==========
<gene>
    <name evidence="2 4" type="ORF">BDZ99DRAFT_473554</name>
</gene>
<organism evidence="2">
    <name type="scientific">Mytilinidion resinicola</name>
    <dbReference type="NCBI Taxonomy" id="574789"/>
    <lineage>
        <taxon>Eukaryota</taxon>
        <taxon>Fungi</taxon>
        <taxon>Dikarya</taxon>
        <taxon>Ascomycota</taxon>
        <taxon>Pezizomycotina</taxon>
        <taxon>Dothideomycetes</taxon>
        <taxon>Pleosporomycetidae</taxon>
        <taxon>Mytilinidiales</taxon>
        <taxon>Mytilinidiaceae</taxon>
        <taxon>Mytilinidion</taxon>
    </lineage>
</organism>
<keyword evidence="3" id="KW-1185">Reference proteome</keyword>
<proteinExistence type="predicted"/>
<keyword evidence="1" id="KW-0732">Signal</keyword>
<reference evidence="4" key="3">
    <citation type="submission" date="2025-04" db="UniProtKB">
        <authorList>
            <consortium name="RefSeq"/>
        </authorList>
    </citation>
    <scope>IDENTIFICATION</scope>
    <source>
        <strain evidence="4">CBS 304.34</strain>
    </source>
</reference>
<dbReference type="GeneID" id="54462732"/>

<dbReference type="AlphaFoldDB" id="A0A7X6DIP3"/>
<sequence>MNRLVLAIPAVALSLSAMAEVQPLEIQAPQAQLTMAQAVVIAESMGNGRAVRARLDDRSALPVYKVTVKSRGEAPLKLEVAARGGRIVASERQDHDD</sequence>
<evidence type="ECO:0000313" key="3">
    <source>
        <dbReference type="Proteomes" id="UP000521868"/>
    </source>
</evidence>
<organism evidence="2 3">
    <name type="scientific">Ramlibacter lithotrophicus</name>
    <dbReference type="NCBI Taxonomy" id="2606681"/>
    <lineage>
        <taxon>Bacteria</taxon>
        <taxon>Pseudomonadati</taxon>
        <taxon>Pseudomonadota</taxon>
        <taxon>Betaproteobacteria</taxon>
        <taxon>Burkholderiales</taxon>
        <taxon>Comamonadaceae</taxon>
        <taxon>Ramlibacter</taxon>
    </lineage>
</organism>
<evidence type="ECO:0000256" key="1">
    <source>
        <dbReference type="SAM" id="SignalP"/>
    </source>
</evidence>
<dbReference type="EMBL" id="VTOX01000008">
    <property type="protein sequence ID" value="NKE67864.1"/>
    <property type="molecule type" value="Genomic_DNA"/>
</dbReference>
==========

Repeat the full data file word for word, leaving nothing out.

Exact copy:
<gene>
    <name evidence="2 4" type="ORF">BDZ99DRAFT_473554</name>
</gene>
<organism evidence="2">
    <name type="scientific">Mytilinidion resinicola</name>
    <dbReference type="NCBI Taxonomy" id="574789"/>
    <lineage>
        <taxon>Eukaryota</taxon>
        <taxon>Fungi</taxon>
        <taxon>Dikarya</taxon>
        <taxon>Ascomycota</taxon>
        <taxon>Pezizomycotina</taxon>
        <taxon>Dothideomycetes</taxon>
        <taxon>Pleosporomycetidae</taxon>
        <taxon>Mytilinidiales</taxon>
        <taxon>Mytilinidiaceae</taxon>
        <taxon>Mytilinidion</taxon>
    </lineage>
</organism>
<keyword evidence="3" id="KW-1185">Reference proteome</keyword>
<proteinExistence type="predicted"/>
<keyword evidence="1" id="KW-0732">Signal</keyword>
<reference evidence="4" key="3">
    <citation type="submission" date="2025-04" db="UniProtKB">
        <authorList>
            <consortium name="RefSeq"/>
        </authorList>
    </citation>
    <scope>IDENTIFICATION</scope>
    <source>
        <strain evidence="4">CBS 304.34</strain>
    </source>
</reference>
<dbReference type="GeneID" id="54462732"/>

<dbReference type="AlphaFoldDB" id="A0A7X6DIP3"/>
<sequence>MNRLVLAIPAVALSLSAMAEVQPLEIQAPQAQLTMAQAVVIAESMGNGRAVRARLDDRSALPVYKVTVKSRGEAPLKLEVAARGGRIVASERQDHDD</sequence>
<evidence type="ECO:0000313" key="3">
    <source>
        <dbReference type="Proteomes" id="UP000521868"/>
    </source>
</evidence>
<organism evidence="2 3">
    <name type="scientific">Ramlibacter lithotrophicus</name>
    <dbReference type="NCBI Taxonomy" id="2606681"/>
    <lineage>
        <taxon>Bacteria</taxon>
        <taxon>Pseudomonadati</taxon>
        <taxon>Pseudomonadota</taxon>
        <taxon>Betaproteobacteria</taxon>
        <taxon>Burkholderiales</taxon>
        <taxon>Comamonadaceae</taxon>
        <taxon>Ramlibacter</taxon>
    </lineage>
</organism>
<evidence type="ECO:0000256" key="1">
    <source>
        <dbReference type="SAM" id="SignalP"/>
    </source>
</evidence>
<dbReference type="EMBL" id="VTOX01000008">
    <property type="protein sequence ID" value="NKE67864.1"/>
    <property type="molecule type" value="Genomic_DNA"/>
</dbReference>